Portugal reached an agreement with some banks to reduce an approximately 3 billion-euro ($3.9 billion) “toxic” bill from derivative contracts that the lenders signed with state-owned companies, said Maria Luis Albuquerque, the secretary of state for treasury and finance.
“These agreements will enable the Portuguese state to save 170 million euros in interest payments in coming years and immediately reduces about 20 percent of potential responsibilities,” Albuquerque said at a press conference in Lisbon last night.
The government failed to reach an agreement with JPMorgan Chase & Co. and Banco Santander Totta SA on some of these contracts and will “proceed to defend its interests by resorting to the competent courts,” Albuquerque said. Information about the contracts, which were signed before the current government took office in 2011, was submitted today to the Prosecutor General’s Office, she said.
Portugal is preparing new measures to meet the budget-deficit targets in its 78 billion-euro international aid program after the country’s Constitutional Court on April 5 blocked a plan to suspend some payments to pensioners and state workers. The negotiations with the banks about the derivative contracts started two months ago as the government sought reparation for financial losses.
“These instruments represent potential financial responsibilities for the state budget that reach about 3 billion euros,” Albuquerque said. The contracts typically had positive short-term effects and “elevated risks” later, she added. “There were contracts with interest rates well above 20 percent that even in a scenario of higher rates would not have favorable results for the public companies that signed them.”
Santander Totta, the Portuguese unit of Banco Santander SA, said in a statement that it’s “sure of its position,” and that its agreements were signed from 2005 to 2007, when interest rates were expected to rise. The lender said it made proposals in negotiations with Albuquerque that were “very favorable” to the state and were rejected. Jennifer Zuccarelli, a spokeswoman for JPMorgan in New York, declined to comment.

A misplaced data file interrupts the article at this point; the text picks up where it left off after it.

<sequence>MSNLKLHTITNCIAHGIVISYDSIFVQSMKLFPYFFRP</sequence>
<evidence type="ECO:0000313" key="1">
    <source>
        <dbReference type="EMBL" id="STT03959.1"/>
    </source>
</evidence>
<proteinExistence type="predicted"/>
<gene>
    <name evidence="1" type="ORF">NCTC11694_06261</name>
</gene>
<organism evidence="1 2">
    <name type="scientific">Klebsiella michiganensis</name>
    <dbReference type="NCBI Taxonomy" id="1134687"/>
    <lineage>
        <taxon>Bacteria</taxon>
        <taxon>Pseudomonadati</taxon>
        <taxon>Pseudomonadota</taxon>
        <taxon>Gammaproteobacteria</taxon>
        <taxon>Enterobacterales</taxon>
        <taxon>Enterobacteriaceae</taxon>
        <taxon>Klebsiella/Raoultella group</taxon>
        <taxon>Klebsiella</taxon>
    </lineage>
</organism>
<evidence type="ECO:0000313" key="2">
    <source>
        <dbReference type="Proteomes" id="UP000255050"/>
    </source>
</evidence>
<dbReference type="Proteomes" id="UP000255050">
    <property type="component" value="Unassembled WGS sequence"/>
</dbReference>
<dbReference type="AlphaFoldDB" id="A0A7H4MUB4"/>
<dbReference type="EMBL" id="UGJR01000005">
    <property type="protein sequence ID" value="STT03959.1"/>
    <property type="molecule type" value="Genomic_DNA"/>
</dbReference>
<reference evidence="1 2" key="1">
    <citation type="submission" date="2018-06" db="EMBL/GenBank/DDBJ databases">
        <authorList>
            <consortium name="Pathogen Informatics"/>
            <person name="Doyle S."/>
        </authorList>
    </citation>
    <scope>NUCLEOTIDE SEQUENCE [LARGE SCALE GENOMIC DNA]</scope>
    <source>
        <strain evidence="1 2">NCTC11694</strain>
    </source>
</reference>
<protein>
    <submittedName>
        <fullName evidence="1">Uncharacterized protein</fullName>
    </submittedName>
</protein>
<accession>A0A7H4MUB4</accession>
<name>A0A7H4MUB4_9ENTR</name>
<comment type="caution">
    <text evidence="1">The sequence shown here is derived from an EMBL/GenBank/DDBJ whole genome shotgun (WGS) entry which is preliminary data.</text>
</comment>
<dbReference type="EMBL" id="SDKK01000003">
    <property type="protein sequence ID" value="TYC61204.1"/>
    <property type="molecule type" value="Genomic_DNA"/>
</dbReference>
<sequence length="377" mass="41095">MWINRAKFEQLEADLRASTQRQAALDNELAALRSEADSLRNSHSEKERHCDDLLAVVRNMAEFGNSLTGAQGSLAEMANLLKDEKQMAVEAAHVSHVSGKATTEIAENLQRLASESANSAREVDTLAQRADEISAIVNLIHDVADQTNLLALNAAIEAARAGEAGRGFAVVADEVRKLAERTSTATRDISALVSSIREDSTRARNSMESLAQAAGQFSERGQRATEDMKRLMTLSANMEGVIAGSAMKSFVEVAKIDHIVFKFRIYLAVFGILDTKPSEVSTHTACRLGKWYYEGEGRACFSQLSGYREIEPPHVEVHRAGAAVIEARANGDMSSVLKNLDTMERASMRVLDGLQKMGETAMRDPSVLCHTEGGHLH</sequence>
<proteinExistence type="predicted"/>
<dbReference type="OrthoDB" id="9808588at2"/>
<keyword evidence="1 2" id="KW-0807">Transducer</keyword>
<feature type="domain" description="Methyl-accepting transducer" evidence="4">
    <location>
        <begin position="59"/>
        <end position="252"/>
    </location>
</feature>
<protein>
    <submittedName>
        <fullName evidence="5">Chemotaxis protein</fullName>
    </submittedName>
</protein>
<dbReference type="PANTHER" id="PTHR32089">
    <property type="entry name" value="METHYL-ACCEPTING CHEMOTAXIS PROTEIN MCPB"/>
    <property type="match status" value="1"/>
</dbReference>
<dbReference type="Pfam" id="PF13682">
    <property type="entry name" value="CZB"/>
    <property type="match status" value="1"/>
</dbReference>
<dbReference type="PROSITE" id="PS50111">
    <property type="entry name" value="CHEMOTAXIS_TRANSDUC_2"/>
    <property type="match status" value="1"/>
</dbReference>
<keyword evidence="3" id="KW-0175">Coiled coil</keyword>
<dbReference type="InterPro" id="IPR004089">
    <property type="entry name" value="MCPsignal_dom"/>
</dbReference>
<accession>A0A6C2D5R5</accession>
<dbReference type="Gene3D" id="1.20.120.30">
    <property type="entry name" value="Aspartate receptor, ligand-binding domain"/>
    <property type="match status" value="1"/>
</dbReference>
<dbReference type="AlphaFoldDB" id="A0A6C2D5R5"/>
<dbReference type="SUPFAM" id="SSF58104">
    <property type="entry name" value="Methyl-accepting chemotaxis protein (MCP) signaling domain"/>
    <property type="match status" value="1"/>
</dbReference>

The debt of non-financial public companies reached about 30 billion euros in June 2011, up from 14.6 billion euros at the end of 2004, according to Albuquerque. The government is also facing a “heavy burden” from contracts signed with public-private partnership contracts and is re-negotiating these contracts, she said.
The government on March 15 announced less ambitious deficit-reduction goals as it forecast the economy will shrink twice as much as previously estimated this year. The government now targets a deficit equivalent to 5.5 percent of GDP in 2013, 4 percent in 2014 and below the EU’s 3 percent limit in 2015, when it aims for a 2.5 percent gap. It forecasts debt will peak at 123.7 percent of GDP in 2014.
Before the court ruling, the government had planned to cut spending by about 4 billion euros in the three years through 2015. About 80 percent of the 5.3 billion-euro deficit-trimming effort in the 2013 budget comes from revenue gains, including 3.7 billion euros of tax increases.
Albuquerque’s statement didn’t name the banks that reached agreements with the government. She said three other banks are taking a few more days to decide whether to accept the government’s terms.